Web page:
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Ahmia, Tarik


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2 articles of this author have been cited in the European Press Review so far.


Die Tageszeitung taz - Germany | 13/10/2009

A Nobel Prize the world doesn't need

This year's Nobel Prize in Economics, awarded by the Bank of Sweden, went to US political scientist Elinor Ostrom and her countryman Oliver Williamson. The leftist daily Die Tageszeitung sees the prize as superfluous: "Unfortunately, the selection committee has frequently shown with its decisions that the world doesn't need this prize. And Elinor Ostrom, the first woman to receive it, doesn't change that in the slightest. Just like Paul Krugman, Joseph Stiglitz and Amartya Sen she is simply another fig leaf in a bastion of market radicals. But at least the Alternative Nobel Prize which will be awarded on Tuesday gives us hope. The 'Right Livelihood Award' honours people who find solutions to the most pressing problems of our time and put them into practice. And there won't be any economists among them this time either."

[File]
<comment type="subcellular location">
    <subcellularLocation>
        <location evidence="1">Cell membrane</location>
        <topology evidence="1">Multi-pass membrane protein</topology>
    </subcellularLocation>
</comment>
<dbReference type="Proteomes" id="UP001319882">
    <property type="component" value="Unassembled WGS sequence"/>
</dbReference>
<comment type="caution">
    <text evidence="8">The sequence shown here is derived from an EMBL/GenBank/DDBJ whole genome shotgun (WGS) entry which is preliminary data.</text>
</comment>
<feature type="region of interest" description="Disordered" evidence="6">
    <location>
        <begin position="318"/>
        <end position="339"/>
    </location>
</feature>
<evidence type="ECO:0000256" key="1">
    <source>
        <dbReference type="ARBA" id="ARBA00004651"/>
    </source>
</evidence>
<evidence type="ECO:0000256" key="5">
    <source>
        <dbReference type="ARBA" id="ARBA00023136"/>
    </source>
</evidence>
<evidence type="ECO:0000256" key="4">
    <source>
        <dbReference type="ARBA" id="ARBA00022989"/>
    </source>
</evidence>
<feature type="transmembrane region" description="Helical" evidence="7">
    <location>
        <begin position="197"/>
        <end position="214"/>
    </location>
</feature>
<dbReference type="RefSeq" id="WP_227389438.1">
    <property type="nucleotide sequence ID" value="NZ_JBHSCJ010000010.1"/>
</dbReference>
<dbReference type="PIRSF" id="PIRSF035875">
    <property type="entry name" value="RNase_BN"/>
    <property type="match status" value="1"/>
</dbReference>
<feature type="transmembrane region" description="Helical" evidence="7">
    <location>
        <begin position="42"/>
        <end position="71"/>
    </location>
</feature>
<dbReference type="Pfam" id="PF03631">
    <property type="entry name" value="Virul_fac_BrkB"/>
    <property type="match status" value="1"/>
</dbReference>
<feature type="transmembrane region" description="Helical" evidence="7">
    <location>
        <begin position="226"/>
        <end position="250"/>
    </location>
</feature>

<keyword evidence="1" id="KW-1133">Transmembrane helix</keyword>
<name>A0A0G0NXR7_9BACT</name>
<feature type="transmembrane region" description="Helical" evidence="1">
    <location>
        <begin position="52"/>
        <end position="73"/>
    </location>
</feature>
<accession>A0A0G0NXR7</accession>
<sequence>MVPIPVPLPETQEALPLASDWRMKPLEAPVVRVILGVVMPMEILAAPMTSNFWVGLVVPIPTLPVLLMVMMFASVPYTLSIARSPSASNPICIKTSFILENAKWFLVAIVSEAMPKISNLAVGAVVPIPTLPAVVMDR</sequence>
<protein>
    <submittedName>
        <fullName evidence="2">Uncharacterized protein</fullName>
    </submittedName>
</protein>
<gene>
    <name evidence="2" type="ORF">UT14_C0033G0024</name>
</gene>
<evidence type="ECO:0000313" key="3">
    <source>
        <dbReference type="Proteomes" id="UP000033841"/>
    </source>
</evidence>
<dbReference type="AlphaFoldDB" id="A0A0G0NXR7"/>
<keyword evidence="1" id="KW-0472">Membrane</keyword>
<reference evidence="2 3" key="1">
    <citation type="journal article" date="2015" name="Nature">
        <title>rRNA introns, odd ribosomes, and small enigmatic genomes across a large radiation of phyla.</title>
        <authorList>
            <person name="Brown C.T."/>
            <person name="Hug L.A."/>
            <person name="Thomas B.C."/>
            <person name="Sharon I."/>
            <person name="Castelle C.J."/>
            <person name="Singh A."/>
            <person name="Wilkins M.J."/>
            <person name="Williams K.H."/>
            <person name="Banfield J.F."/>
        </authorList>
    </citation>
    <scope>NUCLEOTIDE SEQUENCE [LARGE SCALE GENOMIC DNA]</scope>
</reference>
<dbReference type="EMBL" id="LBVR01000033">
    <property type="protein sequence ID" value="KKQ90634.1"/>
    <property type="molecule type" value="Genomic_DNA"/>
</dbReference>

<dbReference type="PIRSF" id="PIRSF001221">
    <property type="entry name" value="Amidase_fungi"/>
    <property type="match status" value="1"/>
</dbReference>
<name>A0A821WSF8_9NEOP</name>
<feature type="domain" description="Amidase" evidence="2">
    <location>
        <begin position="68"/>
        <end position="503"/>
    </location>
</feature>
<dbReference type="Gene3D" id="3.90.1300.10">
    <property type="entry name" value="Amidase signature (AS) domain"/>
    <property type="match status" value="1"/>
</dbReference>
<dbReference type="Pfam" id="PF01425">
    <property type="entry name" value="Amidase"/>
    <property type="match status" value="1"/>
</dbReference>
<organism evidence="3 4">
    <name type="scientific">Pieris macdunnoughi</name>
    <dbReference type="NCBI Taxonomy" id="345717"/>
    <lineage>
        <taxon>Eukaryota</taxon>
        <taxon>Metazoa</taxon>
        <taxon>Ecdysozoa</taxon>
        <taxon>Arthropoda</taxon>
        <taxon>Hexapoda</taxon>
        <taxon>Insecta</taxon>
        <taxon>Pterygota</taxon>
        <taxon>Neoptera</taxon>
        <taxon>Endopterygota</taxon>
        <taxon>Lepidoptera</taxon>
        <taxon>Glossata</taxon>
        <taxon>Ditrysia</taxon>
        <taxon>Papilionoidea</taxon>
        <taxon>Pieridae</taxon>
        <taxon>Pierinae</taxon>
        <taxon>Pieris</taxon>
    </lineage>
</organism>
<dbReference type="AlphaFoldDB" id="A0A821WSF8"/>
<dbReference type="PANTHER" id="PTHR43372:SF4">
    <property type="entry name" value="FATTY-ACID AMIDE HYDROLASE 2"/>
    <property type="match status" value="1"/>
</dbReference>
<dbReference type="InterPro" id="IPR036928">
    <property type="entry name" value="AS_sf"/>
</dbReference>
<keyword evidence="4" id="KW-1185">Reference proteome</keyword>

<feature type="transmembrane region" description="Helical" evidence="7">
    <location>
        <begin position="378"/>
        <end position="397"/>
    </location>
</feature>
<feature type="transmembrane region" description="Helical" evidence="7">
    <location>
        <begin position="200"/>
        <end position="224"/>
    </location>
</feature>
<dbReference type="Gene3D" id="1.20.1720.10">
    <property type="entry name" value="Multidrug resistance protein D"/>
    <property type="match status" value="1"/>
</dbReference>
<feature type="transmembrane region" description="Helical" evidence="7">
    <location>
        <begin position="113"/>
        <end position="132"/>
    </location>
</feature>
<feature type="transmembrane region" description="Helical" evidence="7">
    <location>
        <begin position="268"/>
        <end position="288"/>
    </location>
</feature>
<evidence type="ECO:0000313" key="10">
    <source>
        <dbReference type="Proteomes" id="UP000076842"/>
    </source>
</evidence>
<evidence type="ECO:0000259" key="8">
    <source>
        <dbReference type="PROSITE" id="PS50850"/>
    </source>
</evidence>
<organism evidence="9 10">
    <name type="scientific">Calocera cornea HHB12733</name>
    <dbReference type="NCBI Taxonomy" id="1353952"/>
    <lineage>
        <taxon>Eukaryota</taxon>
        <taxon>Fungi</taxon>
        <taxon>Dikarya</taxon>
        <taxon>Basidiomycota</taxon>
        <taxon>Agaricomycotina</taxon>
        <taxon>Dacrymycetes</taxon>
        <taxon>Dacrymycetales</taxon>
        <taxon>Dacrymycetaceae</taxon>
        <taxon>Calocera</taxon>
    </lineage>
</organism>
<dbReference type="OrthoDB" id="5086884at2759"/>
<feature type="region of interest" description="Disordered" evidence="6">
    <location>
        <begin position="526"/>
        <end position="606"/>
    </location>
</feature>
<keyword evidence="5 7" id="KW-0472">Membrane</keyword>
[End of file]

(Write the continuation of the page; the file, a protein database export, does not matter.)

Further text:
Die Tageszeitung taz - Germany | 03/03/2008

EADS wins major US military contract

The US Defense Department on Friday, February 29th, announced a Northrop Grumman/EADS team won a 35-billion-dollar air force tanker contract, dealing a surprise blow to US rival Boeing. "The coup announced by EADS last weekend must be particularly humiliating for Boeing," Tarik Ahmia writes. "Up to now, the Europeans' military transactions with the US have hovered at around one billion euros in annual turnover. That EADS is now aiming to dramatically boost its military transactions is primarily for commercial reasons, namely the promise of sure profits in the long term. Civil aircraft construction, on the other hand, is dependent on economic trends and therefore entails a lot more risk. ... EADS is still regarded as a European company even though the shareholder structure has become much more mixed and now includes investors from countries like Russia and Dubai. This process of internationalisation is now spreading to construction: the final assembly of the military aircraft will move to the US. ... For this reason the company is sticking to its cost-cutting plans in Europe regarding the Airbus project."

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